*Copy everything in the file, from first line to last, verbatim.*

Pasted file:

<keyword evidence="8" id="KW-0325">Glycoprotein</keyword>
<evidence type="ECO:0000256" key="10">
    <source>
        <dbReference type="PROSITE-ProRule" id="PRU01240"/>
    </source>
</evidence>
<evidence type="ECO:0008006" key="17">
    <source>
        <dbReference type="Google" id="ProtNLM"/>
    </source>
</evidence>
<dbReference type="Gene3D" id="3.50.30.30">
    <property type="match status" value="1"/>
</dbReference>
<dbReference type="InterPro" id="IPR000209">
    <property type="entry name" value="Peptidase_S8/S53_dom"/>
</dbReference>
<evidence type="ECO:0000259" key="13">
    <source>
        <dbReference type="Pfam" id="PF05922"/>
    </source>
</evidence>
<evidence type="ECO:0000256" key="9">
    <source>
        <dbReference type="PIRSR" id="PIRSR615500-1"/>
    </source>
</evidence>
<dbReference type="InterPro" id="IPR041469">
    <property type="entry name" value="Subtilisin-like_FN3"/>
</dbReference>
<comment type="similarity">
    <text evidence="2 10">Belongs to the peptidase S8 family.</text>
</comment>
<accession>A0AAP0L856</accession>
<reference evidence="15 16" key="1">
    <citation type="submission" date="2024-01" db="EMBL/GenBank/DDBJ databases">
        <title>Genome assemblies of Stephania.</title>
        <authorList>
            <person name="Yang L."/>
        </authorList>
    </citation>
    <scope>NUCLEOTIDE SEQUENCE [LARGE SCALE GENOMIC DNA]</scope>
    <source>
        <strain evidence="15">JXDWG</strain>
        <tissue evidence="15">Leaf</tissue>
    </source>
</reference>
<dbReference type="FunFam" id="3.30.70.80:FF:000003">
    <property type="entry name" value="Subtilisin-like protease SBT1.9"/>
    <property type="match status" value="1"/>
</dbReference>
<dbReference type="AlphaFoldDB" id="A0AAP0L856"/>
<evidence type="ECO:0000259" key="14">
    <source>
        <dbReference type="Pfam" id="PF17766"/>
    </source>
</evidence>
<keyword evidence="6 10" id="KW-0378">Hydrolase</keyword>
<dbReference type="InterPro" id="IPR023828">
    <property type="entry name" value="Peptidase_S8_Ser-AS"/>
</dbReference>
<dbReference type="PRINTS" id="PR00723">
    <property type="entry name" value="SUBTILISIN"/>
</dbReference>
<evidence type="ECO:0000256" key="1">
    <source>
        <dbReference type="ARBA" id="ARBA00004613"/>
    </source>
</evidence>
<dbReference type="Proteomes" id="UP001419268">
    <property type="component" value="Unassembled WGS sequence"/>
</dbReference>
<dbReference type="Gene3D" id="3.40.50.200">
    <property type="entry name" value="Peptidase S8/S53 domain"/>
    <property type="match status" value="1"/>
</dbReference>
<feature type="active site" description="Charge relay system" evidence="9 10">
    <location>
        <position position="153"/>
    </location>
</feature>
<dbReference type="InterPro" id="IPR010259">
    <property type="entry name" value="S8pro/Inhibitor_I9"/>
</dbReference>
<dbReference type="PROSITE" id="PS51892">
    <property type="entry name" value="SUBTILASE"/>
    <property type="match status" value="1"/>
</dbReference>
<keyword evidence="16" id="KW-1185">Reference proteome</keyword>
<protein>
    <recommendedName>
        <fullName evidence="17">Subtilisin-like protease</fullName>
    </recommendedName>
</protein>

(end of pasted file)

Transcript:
<keyword evidence="8" id="KW-0325">Glycoprotein</keyword>
<evidence type="ECO:0000256" key="10">
    <source>
        <dbReference type="PROSITE-ProRule" id="PRU01240"/>
    </source>
</evidence>
<evidence type="ECO:0008006" key="17">
    <source>
        <dbReference type="Google" id="ProtNLM"/>
    </source>
</evidence>
<dbReference type="Gene3D" id="3.50.30.30">
    <property type="match status" value="1"/>
</dbReference>
<dbReference type="InterPro" id="IPR000209">
    <property type="entry name" value="Peptidase_S8/S53_dom"/>
</dbReference>
<evidence type="ECO:0000259" key="13">
    <source>
        <dbReference type="Pfam" id="PF05922"/>
    </source>
</evidence>
<evidence type="ECO:0000256" key="9">
    <source>
        <dbReference type="PIRSR" id="PIRSR615500-1"/>
    </source>
</evidence>
<dbReference type="InterPro" id="IPR041469">
    <property type="entry name" value="Subtilisin-like_FN3"/>
</dbReference>
<comment type="similarity">
    <text evidence="2 10">Belongs to the peptidase S8 family.</text>
</comment>
<accession>A0AAP0L856</accession>
<reference evidence="15 16" key="1">
    <citation type="submission" date="2024-01" db="EMBL/GenBank/DDBJ databases">
        <title>Genome assemblies of Stephania.</title>
        <authorList>
            <person name="Yang L."/>
        </authorList>
    </citation>
    <scope>NUCLEOTIDE SEQUENCE [LARGE SCALE GENOMIC DNA]</scope>
    <source>
        <strain evidence="15">JXDWG</strain>
        <tissue evidence="15">Leaf</tissue>
    </source>
</reference>
<dbReference type="FunFam" id="3.30.70.80:FF:000003">
    <property type="entry name" value="Subtilisin-like protease SBT1.9"/>
    <property type="match status" value="1"/>
</dbReference>
<dbReference type="AlphaFoldDB" id="A0AAP0L856"/>
<evidence type="ECO:0000259" key="14">
    <source>
        <dbReference type="Pfam" id="PF17766"/>
    </source>
</evidence>
<keyword evidence="6 10" id="KW-0378">Hydrolase</keyword>
<dbReference type="InterPro" id="IPR023828">
    <property type="entry name" value="Peptidase_S8_Ser-AS"/>
</dbReference>
<dbReference type="PRINTS" id="PR00723">
    <property type="entry name" value="SUBTILISIN"/>
</dbReference>
<evidence type="ECO:0000256" key="1">
    <source>
        <dbReference type="ARBA" id="ARBA00004613"/>
    </source>
</evidence>
<dbReference type="Proteomes" id="UP001419268">
    <property type="component" value="Unassembled WGS sequence"/>
</dbReference>
<dbReference type="Gene3D" id="3.40.50.200">
    <property type="entry name" value="Peptidase S8/S53 domain"/>
    <property type="match status" value="1"/>
</dbReference>
<feature type="active site" description="Charge relay system" evidence="9 10">
    <location>
        <position position="153"/>
    </location>
</feature>
<dbReference type="InterPro" id="IPR010259">
    <property type="entry name" value="S8pro/Inhibitor_I9"/>
</dbReference>
<dbReference type="PROSITE" id="PS51892">
    <property type="entry name" value="SUBTILASE"/>
    <property type="match status" value="1"/>
</dbReference>
<keyword evidence="16" id="KW-1185">Reference proteome</keyword>
<protein>
    <recommendedName>
        <fullName evidence="17">Subtilisin-like protease</fullName>
    </recommendedName>
</protein>